Mike Atkinson has been a high school football referee in Texas for more than 25 years. The long-time official received the Distinguished Service Award by the Greater Houston Coaches Association, has worked numerous Texas state championship games over the years, and is considered by many to be the best referee in Texas.
Mike Atkinson also uses racist language in casual conversation and employs an all-white officiating crew.
The Texas Association of Sports Officials (TASO) suspended Atkinson for the entire 2019 season after a lawsuit uncovered audio recordings of Atkinson using racist language on multiple occasions. Under Texas law, any phone conversation can be legally recorded if just one person consents.
The lawsuit was filed by Joe Machol, a former Texas football referee and long-time clock operator for the NFL's Houston Texans, who alleges his removal from both positions was due to the corrupt nature of TASO.
According to a revealing report by the Houston Chronicle, the lawsuit was filed after Machol thought he was wrongly removed as president of TASO's Houston chapter. In addition, Machol states in the lawsuit that after losing a close race for that chapter president's seat, Atkinson allegedly openly blamed "southside n——-s" who voted for Machol.
Short audio clips obtained by the Chronicle don't offer specific context to Atkinson's racist comments on other occasions, but that didn't matter to Atkinson. He claims they were taken out of context and says he was "baited into" using the N-word numerous times.
"I'm a jokester," Atkinson said. "I like to listen to things. I watch Black Entertainment Television (BET) all the time because I think it's hilarious. I may have picked up something... I don't know. I don't know."
Listen for yourself to see how much of a "jokester" this guy really is.
WARNING: The audio recording below contains NSFW language.
TASO initially suspended Atkinson for two weeks at the start of the 2019 season, then three weeks at the end of the year during postseason play. After cries that the punishment wasn't harsh enough, the organization enforced the full-year ban. Atkinson needs to file a petition and get approval by both the TASO state Board of Directors, as well as Houston's chapter, in order to be reinstated for the 2020 season.
"That's unacceptable," high school official James Burkhalter said. "Not with these kinds of blatant comments. We cannot have a guy like that, a guy who's actually been a spokesman for our chapter, as part of our group."
Muddying the water on this story even more, the lawsuit alleges that TASO executive director Michael Fitch, TASO State Assistant Executive Director Bill Theodore, and then-treasurer Geoff Marolda all heard Atkinson make racist comments in private conversations on different occasions, yet failed to act in any way.
"I can't remember every conversation that I've ever had with Mike [Atkinson], so I'm not going to say that it was never said. But I don't recall it," Fitch said.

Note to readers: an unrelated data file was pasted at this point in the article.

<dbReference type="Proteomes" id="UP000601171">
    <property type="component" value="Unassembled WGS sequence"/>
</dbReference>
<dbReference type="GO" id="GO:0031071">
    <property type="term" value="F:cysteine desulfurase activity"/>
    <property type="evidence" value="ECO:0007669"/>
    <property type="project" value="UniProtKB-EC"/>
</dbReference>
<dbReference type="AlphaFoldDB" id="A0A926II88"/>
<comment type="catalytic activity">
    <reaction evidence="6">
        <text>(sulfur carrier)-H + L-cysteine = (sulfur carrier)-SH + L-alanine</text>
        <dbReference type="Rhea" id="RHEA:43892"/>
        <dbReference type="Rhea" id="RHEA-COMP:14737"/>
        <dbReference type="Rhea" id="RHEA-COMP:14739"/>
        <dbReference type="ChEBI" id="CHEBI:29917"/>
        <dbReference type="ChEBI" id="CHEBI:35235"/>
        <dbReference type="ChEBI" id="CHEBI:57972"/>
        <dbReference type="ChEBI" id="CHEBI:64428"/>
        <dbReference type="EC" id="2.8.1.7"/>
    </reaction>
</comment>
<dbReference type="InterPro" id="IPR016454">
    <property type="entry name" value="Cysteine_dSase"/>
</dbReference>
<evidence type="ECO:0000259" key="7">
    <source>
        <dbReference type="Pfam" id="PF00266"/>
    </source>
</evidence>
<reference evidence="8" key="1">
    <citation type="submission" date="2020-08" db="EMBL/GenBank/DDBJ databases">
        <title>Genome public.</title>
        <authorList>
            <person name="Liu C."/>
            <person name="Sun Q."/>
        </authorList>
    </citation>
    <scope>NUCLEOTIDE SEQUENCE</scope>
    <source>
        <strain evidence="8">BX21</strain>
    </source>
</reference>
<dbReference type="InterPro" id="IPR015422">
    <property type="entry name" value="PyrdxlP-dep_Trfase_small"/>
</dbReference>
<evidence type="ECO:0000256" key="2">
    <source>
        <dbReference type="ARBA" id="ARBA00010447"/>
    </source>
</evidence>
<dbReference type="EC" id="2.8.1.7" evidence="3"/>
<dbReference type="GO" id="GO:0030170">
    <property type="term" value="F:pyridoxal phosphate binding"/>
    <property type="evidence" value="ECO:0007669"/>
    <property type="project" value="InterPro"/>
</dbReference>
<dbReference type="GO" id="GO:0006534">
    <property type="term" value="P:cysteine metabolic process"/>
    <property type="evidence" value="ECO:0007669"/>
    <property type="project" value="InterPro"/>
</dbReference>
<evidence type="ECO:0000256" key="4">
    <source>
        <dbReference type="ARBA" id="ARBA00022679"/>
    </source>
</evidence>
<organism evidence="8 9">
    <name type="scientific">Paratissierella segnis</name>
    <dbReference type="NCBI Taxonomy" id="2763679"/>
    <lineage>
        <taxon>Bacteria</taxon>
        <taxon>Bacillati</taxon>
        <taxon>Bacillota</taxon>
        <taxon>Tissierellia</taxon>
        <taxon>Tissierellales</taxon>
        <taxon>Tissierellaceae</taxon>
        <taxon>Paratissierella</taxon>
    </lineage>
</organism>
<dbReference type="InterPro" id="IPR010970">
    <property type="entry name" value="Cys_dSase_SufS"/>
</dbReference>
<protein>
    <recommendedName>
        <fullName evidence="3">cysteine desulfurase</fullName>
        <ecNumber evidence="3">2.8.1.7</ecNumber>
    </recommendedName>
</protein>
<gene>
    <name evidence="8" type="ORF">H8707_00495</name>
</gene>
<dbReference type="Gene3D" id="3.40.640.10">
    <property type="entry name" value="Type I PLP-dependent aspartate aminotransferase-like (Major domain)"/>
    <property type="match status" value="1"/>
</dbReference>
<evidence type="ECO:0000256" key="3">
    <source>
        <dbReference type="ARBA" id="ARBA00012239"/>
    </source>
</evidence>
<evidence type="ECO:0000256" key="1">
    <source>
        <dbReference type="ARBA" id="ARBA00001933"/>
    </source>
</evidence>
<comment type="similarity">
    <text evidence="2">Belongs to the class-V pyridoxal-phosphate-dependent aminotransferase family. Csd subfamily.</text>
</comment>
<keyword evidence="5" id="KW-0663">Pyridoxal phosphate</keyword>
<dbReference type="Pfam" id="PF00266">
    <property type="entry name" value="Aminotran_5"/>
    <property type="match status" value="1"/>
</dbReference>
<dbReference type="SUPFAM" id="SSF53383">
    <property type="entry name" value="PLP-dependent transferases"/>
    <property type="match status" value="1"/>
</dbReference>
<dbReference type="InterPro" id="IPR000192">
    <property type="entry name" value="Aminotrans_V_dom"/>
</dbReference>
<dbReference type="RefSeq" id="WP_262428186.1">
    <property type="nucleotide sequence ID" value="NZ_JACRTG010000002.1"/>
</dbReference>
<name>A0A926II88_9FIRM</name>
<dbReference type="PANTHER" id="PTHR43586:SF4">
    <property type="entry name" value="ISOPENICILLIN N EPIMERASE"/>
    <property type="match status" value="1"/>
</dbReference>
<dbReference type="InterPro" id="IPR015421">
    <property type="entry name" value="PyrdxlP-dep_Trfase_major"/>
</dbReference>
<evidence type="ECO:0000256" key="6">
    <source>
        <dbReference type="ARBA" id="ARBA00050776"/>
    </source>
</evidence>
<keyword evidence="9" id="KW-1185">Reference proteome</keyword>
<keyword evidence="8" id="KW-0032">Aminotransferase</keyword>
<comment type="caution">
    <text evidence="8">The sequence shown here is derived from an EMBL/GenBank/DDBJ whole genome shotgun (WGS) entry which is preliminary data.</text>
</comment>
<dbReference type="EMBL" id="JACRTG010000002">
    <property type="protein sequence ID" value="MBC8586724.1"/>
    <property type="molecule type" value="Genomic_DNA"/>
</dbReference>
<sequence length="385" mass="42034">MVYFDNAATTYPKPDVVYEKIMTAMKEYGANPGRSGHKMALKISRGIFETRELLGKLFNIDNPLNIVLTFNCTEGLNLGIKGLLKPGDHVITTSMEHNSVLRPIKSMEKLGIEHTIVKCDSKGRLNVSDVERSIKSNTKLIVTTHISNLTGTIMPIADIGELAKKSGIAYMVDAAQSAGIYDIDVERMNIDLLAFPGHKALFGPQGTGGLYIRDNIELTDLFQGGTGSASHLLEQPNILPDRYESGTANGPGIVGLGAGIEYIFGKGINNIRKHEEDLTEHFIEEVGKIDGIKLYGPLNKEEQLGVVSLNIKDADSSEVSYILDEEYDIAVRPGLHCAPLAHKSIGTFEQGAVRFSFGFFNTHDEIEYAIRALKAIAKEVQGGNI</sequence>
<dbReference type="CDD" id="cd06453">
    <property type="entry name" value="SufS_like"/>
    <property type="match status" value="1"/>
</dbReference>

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Texas high school football is king. Don't believe me? Just ask the Texas football head coaches who make more money than you ever thought was possible. The second-largest state in America saw over 164,000 students play 11-man football during the 2017-18 school year, according to NFHS statistics. That's 50,000 more kids playing football than the second-highest state total out in California.
And yet, these young football players from Dallas to Austin, and even on powerhouse West Texas football teams like Odessa and Midland, are at the mercy of shady racist football officials like Atkinson.
The Houston Chronicle's report states that several TASO members believe Atkinson deliberately picked an all-white crew every single year, and only added an African-American official for playoff games when it was required. Even when game crews were expanded from five-man to seven-man teams, the change "had no effect on Mike."
An anonymous source said, "To be that white in Houston, you have to be doing it on purpose."
Census data from 2018 reveals that 58.5 percent of Houston residents identify as white only. Almost 23 percent identify as African-American only and 44.5 percent reported being at least partially Hispanic or Latino. You can be the judge if Atkinson's crew is a fair representation of the city where he lives and works.
Whether or not you believe Atkinson's claim that he's not blatantly racist, it's impossible to deny that TASO's Houston chapter has a serious problem. Back in 2017, Atkinson himself told the Chronicle that of the organization's 1,000-plus members, there were more people over 60 years old than there were under 30.
Atkinson thinks this whole charade is just a ploy to get him out of power, too.
"For more than 25 years, my crew has been on top. This is just a way to take the guy on top down," he said.
Maybe it's time for Atkinson to have a good long look in the mirror and actually take accountability for his actions.
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